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    So...I've decided to put the car up for sale, but as it's still in my possession, I figure there's no reason to stop doing what I'm doing with it :-) There's actually been quite a lot that's happened to the car, with some cool experiences in just the past few weeks. Here goes nothing. First one was a feature in Speedhunters, which meant that I'd get to work with my good mate Matthew Everingham. We'd been talking about doing this for ten years, and now that I'm selling it, it's the very last chance we're gonna get. We spent a good evening capturing the pictures, and Matt then spent an incredible amount of time processing them. In person, you can't make out any of those pretty cityscape colours at all, and it takes quite a bit of skill to bring them out, while also having the car in the foreground looking like ten million bucks. I'm humbled by the resulting pics, these must surely be the prettiest pictures taken of any Hakosuka, ever. Click here for the article: http://www.speedhunters.com/2019/11/...ng-a-jdm-icon/ The other thing was that the Mighty Car Mods Nationals was shaping up to be a cool event, so I decided to have a go at sorting out one of the car's weaknesses, which is lots of axle tramp at the dragstrip. You can see and hear from this vid from last year, that it breaks out into axle tramp after the burnout (enough to pull the coil lead off) and even with a gentle launch at tickover revs, there's still some wheel hop on the 1-2 shift. It's fine on the street, it only becomes an issue on the super sticky, rubber coated dragstrip. [MEDIA=youtube]9Ka8OCttgs4[/MEDIA] The whole rear suspension is a diff and subframe assembly, that hangs off the body via 4 rubber bushes. Two are at the back of the diff, and the other two are at the ends of a lateral beam just under the back seat. I'd replaced the diff bushes years ago with hard poly bushes, and I suspect that meant that the rear is effectively locked, and all the movement under torque is then taken up by the front bushes only. Maybe that's what is causing the tramp issue. Anyway I thought I'd try a simple fix, as the front bushes looked to be in decent shape. You can see in this diagram below how the front bushes work. There's a 1cm gap above and below the bush; above there is a flat washer and below, is a bell-shaped washer (#9 in the pic below). This allows the bush quite a lot of vertical flex. So my solution is to remove the lower bell washer and mess with it a little. I've cut the top off the bell to leave a 42mm hole (I believe you 510 guys call this the Savage Washer Mod): And below a flat washer has been welded in place (make sure you use a washer with at least the same thickness as the bell washer) The idea is that instead of that 1cm gap, the bell washer now bolts in place a lot higher, and eliminates that gap. The 42mm hole is to accommodate the thick rubber protrusion in the middle of the bush. To bolt it in place, there's a thick spacer that went under the bell washer (which you can see in the diagram above) and I swap it to over the washer. This sat the new item just nicely, squishing the bush upwards by 3mm. This has had the effect of eliminating all downward flex, and closing the gap above the bush somewhat. On the road, it certainly seems more tight and solid back there, there's still a bit of a cushioning effect, but gearshifts and takeoffs from standstill seem to have less slack. And now...onto Sydney Dragway for the MCM Nationals, which Marty & Moog had set up with the main activities being all-day drag racing and a motorkhana too. It was a great event with lots of chilled car guys, all having the freedom to make plenty of noise in a relaxed atmosphere. It was a great day and is one of my favourite events, with almost unlimited runs on the dragstrip in the offing. I was also pretty chuffed to see that some nice drifty footage had been taken of the Hako sliding around the 'khana course, the MCM event vid is beautifully-made and we're the thumbnail, too! https://youtu.be/hNibefAkJos The khana course was just tight enough to be challenging, and open enough to let the car off the leash a little. It's the sort of thing the Hako is pretty good at, with the torque, low gearing, razor-sharp response from the Webers and the tight diff making easy work of power-turning around the hairpins. https://youtu.be/sZ7Wrdhd0ng Here are some nice pics which were kindly provided by Matt Mumford, please give him a follow at his insta @matt_mumfy The Hako is lots of fun for this sort of thing, it's really nimble and there's plenty of grip at the front from the Falken Azenis' and even though the course was pretty tight, the low gearing meant that we were almost hitting redline in second down the straights, with plenty of torque and response mid apex on the corners. GT-R Festival runs the same course every year, so I may have...a little...more practice than most :-) The other bit of fiddling I'd done, was to mess around with the rear bumpstop heights again. This is, I think, version 6. The stock bumpstops are extremely tall, and at my ride height, the car would be sitting on them permanently at static height. One of the very first aftermarket parts I'd picked up for the car were a pair of urethane bumpstops from Protec-S20 in Yokohama, but they were a bit too short and seemed to come into play at the same time as the GAB shocks bottoming out. I suspect they are to suit the Aragosta coilover set that Protec sells. So from the beginning I'd packed various things under the urethane bumpstop, from a 8mm stack of washers, to a 20mm thick nylon spacer. The washers were too low, and the tyres would occasionally rub the wheelarches on hard cornering. The thick nylon spacers seemed to come into play a bit too early, but in the past they seemed to help control the axle tramp a little, so I ran with that setup for a while. But now that I'd had a new solution for the axle tramp, the ideal compromise seems to be in the middle, and I've sawed down the nylon washers to 12mm. This seems to be the sweet spot, i can't feel them come into play on speedbumps etc, there's no body rub from the tyres and no excessive squat on a drag launch. The khana course was terrific fun, but the drags was...a more mixed outcome. Firstly the good news is that the mods worked, and the axle tramp is history. I can now launch with much more revs without fear of breaking the car. HOWEVER...this year I'm on new tyres, some Dunlop Sport GT Maxxes, which have the right look, but are nostalgia street rod tyres in a rock hard 400 treadwear rating. https://youtu.be/N75jjVdIbxU So while I now *can* launch with way more rpm, in the end it won't do any good as the new rear tyres just spin up :-) And in the end the best time I could squeeze out of her (from ten or so runs) was 14.2 @ 100mph, just a hair off the previous best. The 14in Watanabes look just perfect on the car, but it's a constant challenge to find rubber for the rear 245/50-14 size. There's always been something available when I needed it; the first were Yokohama A352s, then there were Bridgestone Eager 330s, and now the Dunlop GT Sport Maxxes. Of them all, the Yokos were by far the stickiest, but they've been out of production for at least a decade. I think maybe I need to get a spare pair of rear wheels made at Barrel Bros, and invest in some Mickey Thompsons. 14.1 is nice, but not as nice as 13.99, which will be enough for us to say that the Hako is a 13 second car :-) Hmm...maybe I shouldn't sell it.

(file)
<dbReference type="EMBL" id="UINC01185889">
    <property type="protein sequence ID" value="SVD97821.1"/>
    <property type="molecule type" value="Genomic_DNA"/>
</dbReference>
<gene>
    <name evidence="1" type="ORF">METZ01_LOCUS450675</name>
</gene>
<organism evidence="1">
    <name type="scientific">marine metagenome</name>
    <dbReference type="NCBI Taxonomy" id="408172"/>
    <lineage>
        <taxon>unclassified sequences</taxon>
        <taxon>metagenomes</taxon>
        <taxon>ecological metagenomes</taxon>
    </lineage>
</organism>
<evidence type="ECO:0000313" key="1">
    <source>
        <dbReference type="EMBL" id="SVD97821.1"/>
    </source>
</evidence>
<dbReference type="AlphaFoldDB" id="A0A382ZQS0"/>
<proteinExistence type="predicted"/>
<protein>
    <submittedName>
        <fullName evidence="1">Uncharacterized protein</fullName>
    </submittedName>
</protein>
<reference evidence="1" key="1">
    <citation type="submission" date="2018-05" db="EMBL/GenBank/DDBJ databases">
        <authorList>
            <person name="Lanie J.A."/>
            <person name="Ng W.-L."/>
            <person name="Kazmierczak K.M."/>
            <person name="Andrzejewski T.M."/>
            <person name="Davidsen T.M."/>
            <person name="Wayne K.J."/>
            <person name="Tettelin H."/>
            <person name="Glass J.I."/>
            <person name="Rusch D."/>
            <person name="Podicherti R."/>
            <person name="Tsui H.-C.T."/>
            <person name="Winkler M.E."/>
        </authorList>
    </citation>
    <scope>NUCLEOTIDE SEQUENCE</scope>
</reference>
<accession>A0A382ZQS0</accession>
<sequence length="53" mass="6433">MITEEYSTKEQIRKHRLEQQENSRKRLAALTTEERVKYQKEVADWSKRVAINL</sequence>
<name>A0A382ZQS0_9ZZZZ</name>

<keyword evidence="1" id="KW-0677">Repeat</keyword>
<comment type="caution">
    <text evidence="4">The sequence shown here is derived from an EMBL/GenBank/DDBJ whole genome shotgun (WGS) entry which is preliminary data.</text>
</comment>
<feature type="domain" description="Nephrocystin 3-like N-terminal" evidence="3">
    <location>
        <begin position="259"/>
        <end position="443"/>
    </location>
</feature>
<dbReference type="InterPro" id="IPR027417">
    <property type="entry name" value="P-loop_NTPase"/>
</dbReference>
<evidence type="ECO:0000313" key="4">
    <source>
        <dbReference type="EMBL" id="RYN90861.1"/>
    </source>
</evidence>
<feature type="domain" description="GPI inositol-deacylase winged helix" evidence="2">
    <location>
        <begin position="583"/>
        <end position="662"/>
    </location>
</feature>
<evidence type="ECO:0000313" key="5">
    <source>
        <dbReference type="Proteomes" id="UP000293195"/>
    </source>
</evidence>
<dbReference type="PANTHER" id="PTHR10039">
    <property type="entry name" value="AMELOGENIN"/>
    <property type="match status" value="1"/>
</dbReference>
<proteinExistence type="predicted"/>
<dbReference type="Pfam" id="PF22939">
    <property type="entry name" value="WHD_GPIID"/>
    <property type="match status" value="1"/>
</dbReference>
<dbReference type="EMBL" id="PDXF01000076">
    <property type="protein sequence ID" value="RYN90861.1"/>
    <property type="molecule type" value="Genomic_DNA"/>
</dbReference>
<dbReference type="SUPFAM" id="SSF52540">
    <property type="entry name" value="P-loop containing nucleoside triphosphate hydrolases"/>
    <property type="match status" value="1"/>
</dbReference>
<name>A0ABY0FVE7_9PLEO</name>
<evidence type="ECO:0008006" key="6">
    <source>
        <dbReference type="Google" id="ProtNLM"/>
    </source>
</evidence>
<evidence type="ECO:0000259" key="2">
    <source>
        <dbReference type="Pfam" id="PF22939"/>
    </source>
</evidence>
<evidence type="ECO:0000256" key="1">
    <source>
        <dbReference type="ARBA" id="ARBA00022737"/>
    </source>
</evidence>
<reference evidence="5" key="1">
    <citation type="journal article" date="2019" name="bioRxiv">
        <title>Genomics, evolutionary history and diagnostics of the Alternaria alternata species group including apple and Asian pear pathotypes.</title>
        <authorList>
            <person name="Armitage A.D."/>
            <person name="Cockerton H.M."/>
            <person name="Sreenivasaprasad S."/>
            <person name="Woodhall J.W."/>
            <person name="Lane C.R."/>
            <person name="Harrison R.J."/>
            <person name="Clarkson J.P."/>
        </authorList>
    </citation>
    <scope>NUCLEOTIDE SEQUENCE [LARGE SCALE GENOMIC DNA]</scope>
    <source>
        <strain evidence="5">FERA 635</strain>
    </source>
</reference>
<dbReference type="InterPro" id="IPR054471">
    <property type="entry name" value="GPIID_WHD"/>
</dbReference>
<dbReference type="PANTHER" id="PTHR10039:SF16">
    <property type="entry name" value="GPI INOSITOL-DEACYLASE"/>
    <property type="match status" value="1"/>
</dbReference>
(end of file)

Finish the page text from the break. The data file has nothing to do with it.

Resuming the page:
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    I've got one of those too,except mine's ('67) almost stock. I also think that paint that plate would give a cop a good reason to pull you over (it was originally Blue/Gold).
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    A couple of nice links 😊 https://www.japaneseclassiccarshow.com/best-of-jccs-1972-datsun-510-jdm-bluebird/ Untitled by five1oh2010, on Flickr http://japanesenostalgiccar.com/japanese-classic-car-show-2019-upping-the-game-and-best-in-show/ Untitled by five1oh2010, on Flickr https://frontstreet.media/2019/10/11/for-the-love-of-old-school-cars-the-15th-annual-japanese-classic-car-show/ Untitled by five1oh2010, on Flickr
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    More MB this time than HW but some good finds nonetheless -
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    well talked with the new painter today, well the previous painter who i had work on my 521 back in 2017 only to find out he is a tweaker had did a shitty job, there are pin holes in the bondo and thru out the whole body looks like he used to much hardener and now it all has to be stripped/removed.